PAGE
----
Solo: "Knowing You" sung by Linda Tamburri
What does it mean to be "pure in heart?" Does it mean perfection? Is it attainable? Or does this Beatitude just cause us frustration at our own "imperfection" and "impurity"? Today we discuss how "purity of heart" is really about our "single-mindedness" when it comes to life in the Kingdom of God. As Soren Kierkegaard wrote: "Purity of Heart is to Will One Thing." A pure hearted person is one who has focused their whole life, their whole being upon Jesus Christ and his kingdom. A pure hearted person is not divided or distracted. A pure hearted person has also learned to turn away from any idols that may distract us from our one and only goal: to live a life under Christ's loving rule. Join us this Sunday as we explore the sixth Beatitude: "Blessed are the pure in heart, for they shall see God."
The final four beatitudes tell us something that we all have longed to hear, but didn't dare to hope: a healed, transformed, and renewed life IS possible! Upon entering the Kingdom of God (Beatitudes 1-4) we now begin to see how our whole lives are transformed (Beatitudes 5-8). When Jesus declares, "Blessed are the merciful..." he is challenging us: Shouldn't we, who have received such mercy from God, not eagerly show mercy to others? When we do, we will discover that God's mercy transforms us into people of mercy. And the result? Healed relationships, forgiven hurts, and compassionate outreach for others. Join us as we continue our exploration of the world famous Beatitudes.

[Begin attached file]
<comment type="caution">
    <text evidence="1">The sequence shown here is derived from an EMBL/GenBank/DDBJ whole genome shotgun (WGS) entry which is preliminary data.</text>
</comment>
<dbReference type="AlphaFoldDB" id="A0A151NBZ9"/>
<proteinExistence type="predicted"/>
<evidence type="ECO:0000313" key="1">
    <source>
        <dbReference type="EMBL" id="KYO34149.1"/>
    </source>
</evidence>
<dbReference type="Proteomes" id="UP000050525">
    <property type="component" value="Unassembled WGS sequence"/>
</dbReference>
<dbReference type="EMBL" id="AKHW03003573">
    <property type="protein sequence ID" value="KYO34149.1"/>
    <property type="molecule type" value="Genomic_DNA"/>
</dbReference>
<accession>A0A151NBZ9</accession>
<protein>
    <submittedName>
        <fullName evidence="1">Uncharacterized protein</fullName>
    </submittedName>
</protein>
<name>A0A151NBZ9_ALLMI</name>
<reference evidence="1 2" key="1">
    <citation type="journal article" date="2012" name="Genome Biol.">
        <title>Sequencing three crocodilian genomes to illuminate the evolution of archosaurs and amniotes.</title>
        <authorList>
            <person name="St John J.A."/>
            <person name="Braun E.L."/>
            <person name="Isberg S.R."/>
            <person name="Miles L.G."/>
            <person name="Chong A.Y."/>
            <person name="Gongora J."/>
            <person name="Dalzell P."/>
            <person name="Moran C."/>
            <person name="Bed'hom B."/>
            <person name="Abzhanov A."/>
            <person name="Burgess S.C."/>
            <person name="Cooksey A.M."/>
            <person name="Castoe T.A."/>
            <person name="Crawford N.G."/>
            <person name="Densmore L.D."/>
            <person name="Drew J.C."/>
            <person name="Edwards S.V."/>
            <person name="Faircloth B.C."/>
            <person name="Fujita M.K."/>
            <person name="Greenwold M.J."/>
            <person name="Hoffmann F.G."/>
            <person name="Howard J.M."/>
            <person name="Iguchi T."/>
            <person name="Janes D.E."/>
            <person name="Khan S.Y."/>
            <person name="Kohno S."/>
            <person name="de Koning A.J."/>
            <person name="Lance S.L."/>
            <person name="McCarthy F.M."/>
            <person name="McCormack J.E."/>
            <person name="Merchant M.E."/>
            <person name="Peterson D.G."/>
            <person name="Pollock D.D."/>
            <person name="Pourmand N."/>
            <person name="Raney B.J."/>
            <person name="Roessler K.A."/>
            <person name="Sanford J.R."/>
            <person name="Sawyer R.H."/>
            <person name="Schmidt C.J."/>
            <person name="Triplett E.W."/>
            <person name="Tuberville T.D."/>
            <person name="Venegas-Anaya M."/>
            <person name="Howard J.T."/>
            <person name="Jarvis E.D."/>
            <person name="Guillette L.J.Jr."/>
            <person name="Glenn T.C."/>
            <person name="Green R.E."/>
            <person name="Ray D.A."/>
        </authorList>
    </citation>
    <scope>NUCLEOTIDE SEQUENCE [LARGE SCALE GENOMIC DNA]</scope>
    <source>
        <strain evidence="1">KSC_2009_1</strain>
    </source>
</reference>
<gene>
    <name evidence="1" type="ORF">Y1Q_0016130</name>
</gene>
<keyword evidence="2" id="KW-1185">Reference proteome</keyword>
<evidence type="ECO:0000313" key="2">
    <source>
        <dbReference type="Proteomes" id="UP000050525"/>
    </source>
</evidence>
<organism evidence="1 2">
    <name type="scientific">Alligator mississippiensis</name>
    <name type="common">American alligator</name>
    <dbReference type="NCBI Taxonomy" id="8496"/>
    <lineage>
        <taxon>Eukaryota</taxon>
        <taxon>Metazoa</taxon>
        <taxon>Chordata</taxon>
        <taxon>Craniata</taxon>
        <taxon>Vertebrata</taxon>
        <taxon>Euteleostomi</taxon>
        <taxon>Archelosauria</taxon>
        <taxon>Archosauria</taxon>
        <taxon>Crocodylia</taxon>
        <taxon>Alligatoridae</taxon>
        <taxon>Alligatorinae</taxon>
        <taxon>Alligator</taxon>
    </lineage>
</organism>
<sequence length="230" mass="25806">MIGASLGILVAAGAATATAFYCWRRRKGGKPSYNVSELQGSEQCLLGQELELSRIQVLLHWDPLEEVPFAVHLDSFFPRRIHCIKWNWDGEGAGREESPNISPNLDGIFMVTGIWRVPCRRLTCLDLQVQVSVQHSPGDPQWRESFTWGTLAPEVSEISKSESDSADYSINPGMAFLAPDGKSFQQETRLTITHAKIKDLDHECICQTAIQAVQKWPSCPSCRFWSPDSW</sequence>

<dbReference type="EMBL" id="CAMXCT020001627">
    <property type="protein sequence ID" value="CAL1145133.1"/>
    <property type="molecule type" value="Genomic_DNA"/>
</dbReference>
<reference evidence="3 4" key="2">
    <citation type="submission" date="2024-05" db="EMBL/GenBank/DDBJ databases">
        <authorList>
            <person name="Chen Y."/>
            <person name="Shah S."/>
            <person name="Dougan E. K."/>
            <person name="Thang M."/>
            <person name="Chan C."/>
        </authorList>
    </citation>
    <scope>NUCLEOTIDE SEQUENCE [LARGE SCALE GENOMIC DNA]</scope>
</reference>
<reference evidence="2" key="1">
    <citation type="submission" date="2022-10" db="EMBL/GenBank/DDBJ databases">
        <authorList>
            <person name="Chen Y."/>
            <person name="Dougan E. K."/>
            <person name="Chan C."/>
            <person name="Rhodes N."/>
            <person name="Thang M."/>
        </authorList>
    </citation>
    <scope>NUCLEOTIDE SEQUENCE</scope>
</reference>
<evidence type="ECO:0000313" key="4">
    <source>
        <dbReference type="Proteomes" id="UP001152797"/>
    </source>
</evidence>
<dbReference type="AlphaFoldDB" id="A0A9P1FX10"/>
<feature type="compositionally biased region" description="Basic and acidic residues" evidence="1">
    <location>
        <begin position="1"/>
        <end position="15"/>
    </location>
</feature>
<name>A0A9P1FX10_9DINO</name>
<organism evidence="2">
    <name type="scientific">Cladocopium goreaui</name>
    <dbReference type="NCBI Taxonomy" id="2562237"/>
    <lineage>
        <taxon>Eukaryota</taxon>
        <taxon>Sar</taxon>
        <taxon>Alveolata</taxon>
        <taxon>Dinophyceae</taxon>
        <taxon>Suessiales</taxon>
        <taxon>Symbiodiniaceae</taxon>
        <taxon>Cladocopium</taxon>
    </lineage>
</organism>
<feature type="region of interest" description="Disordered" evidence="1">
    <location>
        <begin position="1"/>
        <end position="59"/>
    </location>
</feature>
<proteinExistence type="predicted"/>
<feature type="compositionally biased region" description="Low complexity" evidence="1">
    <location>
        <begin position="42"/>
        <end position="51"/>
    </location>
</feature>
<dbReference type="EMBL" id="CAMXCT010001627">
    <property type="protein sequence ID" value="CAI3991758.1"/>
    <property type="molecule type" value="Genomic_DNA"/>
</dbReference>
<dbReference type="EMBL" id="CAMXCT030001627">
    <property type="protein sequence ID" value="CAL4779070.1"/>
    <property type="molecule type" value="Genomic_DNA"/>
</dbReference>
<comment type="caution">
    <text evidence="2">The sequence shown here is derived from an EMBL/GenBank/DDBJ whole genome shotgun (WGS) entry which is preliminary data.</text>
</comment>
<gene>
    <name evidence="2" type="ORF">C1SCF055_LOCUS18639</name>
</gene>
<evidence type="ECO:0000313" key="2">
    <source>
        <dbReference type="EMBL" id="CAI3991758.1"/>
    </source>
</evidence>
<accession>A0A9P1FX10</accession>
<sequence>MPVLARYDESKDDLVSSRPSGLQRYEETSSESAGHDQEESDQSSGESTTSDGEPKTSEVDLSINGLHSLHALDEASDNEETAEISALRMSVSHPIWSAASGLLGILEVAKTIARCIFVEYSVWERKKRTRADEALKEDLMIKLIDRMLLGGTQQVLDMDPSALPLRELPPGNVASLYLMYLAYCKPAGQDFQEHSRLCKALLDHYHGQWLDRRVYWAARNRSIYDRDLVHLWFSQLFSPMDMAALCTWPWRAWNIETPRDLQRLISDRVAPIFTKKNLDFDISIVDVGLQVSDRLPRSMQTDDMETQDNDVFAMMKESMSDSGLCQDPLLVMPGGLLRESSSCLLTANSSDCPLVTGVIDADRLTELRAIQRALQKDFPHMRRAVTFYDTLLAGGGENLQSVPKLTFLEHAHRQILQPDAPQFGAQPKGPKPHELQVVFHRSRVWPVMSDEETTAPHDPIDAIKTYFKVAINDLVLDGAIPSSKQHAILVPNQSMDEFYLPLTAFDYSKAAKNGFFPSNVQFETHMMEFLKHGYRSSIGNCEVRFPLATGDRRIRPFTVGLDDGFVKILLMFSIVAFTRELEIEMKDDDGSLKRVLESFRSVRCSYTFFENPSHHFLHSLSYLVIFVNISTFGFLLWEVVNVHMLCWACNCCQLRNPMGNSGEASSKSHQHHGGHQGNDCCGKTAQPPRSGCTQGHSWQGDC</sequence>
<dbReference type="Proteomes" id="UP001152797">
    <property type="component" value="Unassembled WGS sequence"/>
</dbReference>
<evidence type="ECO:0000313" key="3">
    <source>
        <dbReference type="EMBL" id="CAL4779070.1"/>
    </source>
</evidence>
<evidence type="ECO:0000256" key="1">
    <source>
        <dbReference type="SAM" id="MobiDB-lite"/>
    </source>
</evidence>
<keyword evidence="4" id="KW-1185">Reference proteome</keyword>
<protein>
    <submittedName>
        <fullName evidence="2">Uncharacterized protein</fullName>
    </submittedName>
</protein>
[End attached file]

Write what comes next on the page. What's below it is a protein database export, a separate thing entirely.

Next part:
"Blessed are those who hunger and thirst for righteousness," Jesus said. But what is this "righteousness" he's talking about. Is it "my" righteousness? Is my righteousness enough to earn me favour with God? Or, is Jesus talking about something else completely? Join us this week as we continue our study of the beatitudes. Today we discover that hungering for righteousness is the critical step in entering God's kingdom.
The Beatitudes Video
The Beatitudes (Matthew 5:1-11) are some of the most familiar and important words Jesus ever spoke. After all, this is how he began his most important sermon: the Sermon on the Mount. Yet for all their familiarity, they are still confusing to us: How are the poor blessed? Why are the meek blessed? And the persecuted? Those who mourn??? If we are going to understand the meaning behind these words, then we are going to have to do some deep thinking and study. Join us this February as we delve into these crucial, mysterious words of Christ.
Canon Robert Hurkmans was the priest at St. James and St. Brendan from 2006 to 2018.